THE controversy surrounding the recent eviction of scores of Chitungwiza South residents by Zanu PF legislator Christopher Chigumba took a new twist over the weekend with the latter saying he had documents to prove that he genuinely owned the properties in question.
The evicted families were part of the 300 members of the Zanoremba Housing Co-operative whose houses are being claimed by Chigumba as his.
Chigumba told the Zimbabwe Broadcasting Corporation on Saturday that the 300 houses at the centre of controversy were acquired fraudulently by the Zanoremba Housing Co-operative after having been built under his own housing scheme.
He said the families were evicted for failing to pay $8 000 and not the $5 000 subscription for development paid in $30 installments — to the scheme.
Chigumba claimed that he was the founder of the housing scheme to which he invited people to join, adding that the affected families were allegedly duped by a co-operative member named Kalisto Masango to establish a parallel co-operative.
“The certificates are fraudulent and the court papers give Chigumba Holdings as the property developer. I was advised that I cannot operate as a co-operative as I was funding the project and invited members of the community and various co-operatives to come and join. It’s the allocated homeowners who are evicting them,” Chigumba.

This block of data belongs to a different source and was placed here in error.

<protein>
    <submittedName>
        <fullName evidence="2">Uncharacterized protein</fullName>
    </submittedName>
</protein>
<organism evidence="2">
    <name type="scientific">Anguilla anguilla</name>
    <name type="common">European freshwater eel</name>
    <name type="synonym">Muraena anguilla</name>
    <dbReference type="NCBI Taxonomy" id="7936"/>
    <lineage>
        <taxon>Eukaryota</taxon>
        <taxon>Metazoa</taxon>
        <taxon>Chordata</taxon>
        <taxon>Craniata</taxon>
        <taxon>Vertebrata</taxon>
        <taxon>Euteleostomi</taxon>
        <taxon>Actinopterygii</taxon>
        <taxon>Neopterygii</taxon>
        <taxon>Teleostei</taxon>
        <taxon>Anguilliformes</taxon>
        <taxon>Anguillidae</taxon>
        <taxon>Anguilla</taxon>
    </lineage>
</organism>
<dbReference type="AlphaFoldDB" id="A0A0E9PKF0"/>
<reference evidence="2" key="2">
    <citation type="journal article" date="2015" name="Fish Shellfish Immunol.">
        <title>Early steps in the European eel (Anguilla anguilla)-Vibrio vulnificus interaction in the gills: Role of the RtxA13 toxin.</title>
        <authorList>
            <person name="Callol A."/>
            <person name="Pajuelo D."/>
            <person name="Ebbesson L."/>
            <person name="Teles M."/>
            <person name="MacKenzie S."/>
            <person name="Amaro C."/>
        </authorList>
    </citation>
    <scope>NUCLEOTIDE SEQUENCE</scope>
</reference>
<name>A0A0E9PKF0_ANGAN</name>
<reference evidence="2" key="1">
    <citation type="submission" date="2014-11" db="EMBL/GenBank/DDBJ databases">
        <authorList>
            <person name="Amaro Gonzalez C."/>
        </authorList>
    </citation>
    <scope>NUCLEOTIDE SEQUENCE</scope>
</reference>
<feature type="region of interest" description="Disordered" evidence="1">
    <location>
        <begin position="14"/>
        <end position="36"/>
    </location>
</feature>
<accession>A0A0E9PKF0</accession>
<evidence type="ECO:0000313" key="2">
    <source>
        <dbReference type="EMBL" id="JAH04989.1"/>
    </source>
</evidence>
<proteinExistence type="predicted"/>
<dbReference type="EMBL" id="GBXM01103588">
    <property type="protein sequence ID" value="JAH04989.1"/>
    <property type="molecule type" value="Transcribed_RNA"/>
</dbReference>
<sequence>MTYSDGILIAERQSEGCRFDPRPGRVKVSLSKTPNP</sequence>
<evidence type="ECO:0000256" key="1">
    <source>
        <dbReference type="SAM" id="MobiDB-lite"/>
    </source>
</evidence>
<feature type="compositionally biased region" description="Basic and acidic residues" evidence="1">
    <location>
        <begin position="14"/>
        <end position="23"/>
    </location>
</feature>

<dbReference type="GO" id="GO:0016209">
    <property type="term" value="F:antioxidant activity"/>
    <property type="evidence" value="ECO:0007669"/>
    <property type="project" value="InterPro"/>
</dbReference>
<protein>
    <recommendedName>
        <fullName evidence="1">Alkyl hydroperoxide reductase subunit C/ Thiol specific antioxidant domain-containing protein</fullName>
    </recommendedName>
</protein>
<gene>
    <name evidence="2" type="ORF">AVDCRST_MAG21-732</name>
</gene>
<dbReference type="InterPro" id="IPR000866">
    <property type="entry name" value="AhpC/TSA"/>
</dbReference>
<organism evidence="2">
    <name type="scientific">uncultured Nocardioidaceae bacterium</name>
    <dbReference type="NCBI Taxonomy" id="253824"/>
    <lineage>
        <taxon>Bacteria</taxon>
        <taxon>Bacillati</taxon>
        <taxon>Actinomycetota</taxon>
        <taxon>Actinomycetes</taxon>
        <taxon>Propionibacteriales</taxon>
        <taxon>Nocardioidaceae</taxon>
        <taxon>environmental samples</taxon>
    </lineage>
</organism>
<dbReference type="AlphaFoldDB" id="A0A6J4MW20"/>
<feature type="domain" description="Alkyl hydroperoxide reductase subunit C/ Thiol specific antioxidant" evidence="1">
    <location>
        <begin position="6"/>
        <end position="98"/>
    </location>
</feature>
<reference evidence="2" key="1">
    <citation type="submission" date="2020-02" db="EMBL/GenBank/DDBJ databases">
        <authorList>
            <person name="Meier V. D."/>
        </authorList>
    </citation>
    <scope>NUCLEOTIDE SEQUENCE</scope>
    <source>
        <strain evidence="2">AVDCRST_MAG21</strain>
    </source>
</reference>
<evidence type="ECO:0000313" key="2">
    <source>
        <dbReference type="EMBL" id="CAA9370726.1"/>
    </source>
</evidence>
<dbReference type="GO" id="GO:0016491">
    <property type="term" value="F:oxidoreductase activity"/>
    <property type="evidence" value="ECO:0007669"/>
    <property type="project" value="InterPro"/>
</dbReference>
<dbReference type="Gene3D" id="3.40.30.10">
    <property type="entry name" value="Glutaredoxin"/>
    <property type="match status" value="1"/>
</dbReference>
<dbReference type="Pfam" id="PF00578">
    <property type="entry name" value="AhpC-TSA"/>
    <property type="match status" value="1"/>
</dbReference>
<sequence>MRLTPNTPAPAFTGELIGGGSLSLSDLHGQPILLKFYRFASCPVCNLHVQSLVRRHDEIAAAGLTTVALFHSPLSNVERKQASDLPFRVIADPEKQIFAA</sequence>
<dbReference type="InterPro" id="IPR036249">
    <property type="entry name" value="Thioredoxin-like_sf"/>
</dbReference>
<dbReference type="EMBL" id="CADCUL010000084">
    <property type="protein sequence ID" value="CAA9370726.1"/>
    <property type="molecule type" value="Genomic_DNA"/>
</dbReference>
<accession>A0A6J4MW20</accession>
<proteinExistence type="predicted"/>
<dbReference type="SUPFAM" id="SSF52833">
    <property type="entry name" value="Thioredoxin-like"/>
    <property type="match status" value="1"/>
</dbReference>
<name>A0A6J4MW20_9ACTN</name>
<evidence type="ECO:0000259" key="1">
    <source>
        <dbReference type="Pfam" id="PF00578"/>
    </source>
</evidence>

Zanoremba Housing Co-operative was formed in 2004 and the residents claim they invited Chigumba, who was their legislator, to become their patron.
The Chitungwiza land audit established that the affected home seekers were paying $5 to the bogus co-operative which was said to have been registered in 2010 and re-registered in 2012, but had its certificate rendered invalid because it had used the same registration number.
The latest development follows reports by Zanu PF spokesperson Rugare Gumbo that the party had tasked Local Government minister Ignatius Chombo to provide it with a comprehensive report on the matter.
Chombo last year appointed a team to investigate illegal land deals in and around Chitungwiza and Seke areas after it was discovered that thousands of home-seekers were being sold undesignated land and open spaces not suitable for houses.
The probe team discovered that over 14 000 householders had built their structures on unserviced land, while 8 200 houses built on illegal land were set to be demolished.
Both Chigumba and Masango could not be reached for comment yesterday.